Antisemitism was widespread in mid-19th century Europe.  In 1850, Wagner published an antisemitic pamphlet entitled Judaism in Music.  In it, he notoriously denied Jews creative abilities, implied that they were foreign to the cultures they lived in and also wrote that they posed a threat to national identity.  Wagner also voiced his support for the idea that Jews should abandon their Judaism or be eradicated.  Nevertheless, he maintained contact with prominent Germans of Jewish heritage and was not averse to Jewish fans and donors financially supporting his Bayreuth Festival.

Decades later, the Nazis appropriated Wagner as a composer.  Adolf Hitler cherished his music and also esteemed him as an early herald of anti-Semitism in Germany.  For the racist and nationalist opponents of German modernism, Wagner was, even during the composer’s lifetime, an important figure.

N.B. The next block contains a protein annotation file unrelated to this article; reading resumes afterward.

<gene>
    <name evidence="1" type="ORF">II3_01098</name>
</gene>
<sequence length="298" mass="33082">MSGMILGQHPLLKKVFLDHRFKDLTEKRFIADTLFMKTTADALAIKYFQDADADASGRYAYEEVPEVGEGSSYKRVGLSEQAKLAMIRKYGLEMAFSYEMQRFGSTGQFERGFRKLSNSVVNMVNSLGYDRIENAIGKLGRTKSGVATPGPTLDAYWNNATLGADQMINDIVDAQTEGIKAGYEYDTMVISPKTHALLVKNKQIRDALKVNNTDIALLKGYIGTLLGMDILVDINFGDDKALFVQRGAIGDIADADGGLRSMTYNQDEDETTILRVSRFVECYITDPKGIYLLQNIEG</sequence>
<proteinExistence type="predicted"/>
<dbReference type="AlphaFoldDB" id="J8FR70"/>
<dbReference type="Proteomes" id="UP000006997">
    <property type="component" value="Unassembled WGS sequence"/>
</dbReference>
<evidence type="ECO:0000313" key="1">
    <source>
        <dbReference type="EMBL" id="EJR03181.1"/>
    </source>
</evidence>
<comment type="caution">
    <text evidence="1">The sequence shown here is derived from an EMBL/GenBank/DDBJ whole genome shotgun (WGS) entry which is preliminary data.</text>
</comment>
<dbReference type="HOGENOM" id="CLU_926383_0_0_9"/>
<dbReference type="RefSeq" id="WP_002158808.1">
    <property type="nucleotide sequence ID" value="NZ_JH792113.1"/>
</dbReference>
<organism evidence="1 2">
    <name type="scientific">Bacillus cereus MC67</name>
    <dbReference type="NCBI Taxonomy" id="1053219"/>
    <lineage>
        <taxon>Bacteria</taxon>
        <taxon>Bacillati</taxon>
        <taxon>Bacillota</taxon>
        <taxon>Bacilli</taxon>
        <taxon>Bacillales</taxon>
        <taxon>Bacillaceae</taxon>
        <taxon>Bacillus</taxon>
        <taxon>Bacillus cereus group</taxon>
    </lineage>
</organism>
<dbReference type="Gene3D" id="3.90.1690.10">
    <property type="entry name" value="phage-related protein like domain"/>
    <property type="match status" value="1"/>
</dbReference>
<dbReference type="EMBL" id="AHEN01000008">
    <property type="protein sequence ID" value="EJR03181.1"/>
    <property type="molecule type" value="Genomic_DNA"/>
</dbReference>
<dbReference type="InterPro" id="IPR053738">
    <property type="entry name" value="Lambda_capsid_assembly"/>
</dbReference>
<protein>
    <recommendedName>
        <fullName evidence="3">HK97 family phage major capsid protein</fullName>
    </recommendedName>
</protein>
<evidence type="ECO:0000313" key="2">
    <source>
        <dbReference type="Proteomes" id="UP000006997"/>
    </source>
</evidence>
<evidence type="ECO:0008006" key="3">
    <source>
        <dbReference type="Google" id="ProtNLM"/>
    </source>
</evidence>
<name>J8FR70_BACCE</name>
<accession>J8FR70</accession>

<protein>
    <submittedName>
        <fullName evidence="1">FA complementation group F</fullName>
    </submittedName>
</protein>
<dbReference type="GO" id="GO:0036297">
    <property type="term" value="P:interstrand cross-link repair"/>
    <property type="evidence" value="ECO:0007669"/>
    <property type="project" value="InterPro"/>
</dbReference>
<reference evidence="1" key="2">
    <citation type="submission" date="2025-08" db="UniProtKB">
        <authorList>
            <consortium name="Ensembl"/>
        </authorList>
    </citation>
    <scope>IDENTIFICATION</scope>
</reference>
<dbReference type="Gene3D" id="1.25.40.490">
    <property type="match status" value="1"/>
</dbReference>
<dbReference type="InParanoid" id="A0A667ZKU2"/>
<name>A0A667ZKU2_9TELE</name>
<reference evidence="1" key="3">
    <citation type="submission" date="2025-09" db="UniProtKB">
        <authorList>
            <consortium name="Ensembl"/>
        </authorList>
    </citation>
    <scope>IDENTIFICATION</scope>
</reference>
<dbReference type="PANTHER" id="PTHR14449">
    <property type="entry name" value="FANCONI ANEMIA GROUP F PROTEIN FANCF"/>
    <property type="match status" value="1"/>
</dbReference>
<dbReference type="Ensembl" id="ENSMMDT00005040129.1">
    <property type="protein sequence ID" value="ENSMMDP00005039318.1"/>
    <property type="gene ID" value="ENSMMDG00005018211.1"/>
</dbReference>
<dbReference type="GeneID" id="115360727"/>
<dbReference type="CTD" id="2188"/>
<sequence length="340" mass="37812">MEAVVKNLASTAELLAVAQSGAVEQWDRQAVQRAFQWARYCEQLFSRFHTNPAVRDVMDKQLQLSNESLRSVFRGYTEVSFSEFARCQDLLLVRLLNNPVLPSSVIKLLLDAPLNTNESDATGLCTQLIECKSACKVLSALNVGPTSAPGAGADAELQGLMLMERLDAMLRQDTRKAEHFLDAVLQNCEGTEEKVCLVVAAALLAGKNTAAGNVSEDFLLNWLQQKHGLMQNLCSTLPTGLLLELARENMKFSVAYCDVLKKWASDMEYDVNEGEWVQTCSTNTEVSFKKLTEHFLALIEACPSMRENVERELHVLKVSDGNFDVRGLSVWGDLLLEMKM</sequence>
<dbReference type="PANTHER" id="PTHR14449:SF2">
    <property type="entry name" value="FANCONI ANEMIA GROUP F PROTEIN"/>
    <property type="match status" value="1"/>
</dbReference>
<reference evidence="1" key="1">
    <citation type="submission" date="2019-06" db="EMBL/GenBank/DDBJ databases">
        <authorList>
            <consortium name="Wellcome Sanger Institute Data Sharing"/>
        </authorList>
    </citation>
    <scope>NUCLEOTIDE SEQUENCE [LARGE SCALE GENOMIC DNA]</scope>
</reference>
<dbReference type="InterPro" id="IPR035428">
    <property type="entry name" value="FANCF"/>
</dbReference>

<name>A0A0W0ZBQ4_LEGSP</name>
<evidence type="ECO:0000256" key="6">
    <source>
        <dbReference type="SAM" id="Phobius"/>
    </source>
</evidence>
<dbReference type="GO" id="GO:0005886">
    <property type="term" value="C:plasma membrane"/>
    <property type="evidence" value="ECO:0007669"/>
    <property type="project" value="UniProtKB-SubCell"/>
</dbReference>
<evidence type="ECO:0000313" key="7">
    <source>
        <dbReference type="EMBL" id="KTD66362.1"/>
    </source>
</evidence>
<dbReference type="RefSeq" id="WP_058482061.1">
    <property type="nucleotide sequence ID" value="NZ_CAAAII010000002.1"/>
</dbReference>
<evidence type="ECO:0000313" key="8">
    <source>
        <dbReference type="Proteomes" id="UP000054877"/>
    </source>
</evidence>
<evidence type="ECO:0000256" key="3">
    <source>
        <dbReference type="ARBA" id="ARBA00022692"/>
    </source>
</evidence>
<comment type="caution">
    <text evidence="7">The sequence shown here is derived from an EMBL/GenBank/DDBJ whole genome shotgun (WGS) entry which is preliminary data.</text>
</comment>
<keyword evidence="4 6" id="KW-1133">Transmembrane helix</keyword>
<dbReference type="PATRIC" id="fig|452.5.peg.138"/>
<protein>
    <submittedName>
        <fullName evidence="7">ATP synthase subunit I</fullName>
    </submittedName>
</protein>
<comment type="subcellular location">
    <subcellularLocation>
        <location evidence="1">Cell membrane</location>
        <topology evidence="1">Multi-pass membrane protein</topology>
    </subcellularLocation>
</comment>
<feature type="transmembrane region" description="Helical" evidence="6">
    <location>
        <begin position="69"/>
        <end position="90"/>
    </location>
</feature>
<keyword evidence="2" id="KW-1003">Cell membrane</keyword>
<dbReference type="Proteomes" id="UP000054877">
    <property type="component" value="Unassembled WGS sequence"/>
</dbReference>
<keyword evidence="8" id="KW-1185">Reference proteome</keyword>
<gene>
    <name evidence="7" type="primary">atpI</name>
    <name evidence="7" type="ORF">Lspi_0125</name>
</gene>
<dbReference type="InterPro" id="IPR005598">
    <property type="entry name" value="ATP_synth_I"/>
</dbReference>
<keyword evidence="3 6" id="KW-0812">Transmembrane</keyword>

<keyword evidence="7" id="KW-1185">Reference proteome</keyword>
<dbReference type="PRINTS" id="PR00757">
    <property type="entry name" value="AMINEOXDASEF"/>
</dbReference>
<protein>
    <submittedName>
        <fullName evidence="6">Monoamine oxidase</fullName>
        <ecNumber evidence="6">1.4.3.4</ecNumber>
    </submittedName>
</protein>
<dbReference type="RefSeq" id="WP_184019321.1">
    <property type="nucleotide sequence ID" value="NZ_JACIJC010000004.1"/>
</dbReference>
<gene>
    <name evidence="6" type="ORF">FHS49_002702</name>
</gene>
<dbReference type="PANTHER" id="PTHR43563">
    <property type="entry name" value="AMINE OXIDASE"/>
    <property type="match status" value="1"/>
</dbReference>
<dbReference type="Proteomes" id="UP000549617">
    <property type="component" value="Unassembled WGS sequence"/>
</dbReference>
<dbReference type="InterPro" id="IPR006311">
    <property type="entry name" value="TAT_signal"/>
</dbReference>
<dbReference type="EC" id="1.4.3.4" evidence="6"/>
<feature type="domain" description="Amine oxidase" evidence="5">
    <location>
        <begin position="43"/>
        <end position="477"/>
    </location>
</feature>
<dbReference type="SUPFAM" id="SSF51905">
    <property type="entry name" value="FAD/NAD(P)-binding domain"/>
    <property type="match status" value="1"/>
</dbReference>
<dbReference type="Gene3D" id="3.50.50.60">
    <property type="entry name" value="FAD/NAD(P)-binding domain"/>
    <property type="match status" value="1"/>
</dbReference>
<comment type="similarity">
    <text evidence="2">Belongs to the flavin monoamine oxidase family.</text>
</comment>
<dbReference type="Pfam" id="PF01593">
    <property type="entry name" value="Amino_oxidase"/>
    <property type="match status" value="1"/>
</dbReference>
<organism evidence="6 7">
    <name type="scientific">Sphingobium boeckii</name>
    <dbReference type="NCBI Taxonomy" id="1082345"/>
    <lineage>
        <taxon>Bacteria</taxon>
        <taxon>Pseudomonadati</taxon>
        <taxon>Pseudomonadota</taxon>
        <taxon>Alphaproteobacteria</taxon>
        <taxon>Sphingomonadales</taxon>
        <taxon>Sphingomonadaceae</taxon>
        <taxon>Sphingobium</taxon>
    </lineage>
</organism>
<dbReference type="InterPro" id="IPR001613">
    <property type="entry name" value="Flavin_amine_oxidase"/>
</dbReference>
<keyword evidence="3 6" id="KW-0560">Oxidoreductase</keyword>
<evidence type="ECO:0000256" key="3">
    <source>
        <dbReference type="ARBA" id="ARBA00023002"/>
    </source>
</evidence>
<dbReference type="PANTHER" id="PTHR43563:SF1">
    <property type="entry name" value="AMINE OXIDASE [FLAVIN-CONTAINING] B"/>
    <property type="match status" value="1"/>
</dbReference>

Die Walküre (1856), WWV 86b, Act 3: Ride of the Valkyries

Die Walküre (The Valkyrie) is the second of the four epic operas in Wagner’s Der Ring Des Nibelungen (usually known simply as The Ring Cycle). The Valkyries of the title are an army of maidens who ride through the air on horseback, led by Brünnhilde, Wotan’s warrior-daughter, who ends the opera surrounded by a circle of flames.  The best known media use of Die Walküre is in the 1979 film Apocalypse Now when the music is played as the American helicopters bombard a Vietnamese village.

Siegfried (1857) – Act III Prelude

Third part of Wagner’s massive operatic tetralogy centers upon Siegfried who slays the evil Fafnor (disguised as a dragon), and the wretched dwarf Mime, before rescuing Brünnhilde from the ring of fire.  Think of it as a sort of nineteenth-century version of The Lord Of The Rings trilogy, albeit with a fourth instalment.

Tristan and Isolde (1859) – Prelude and Liebstod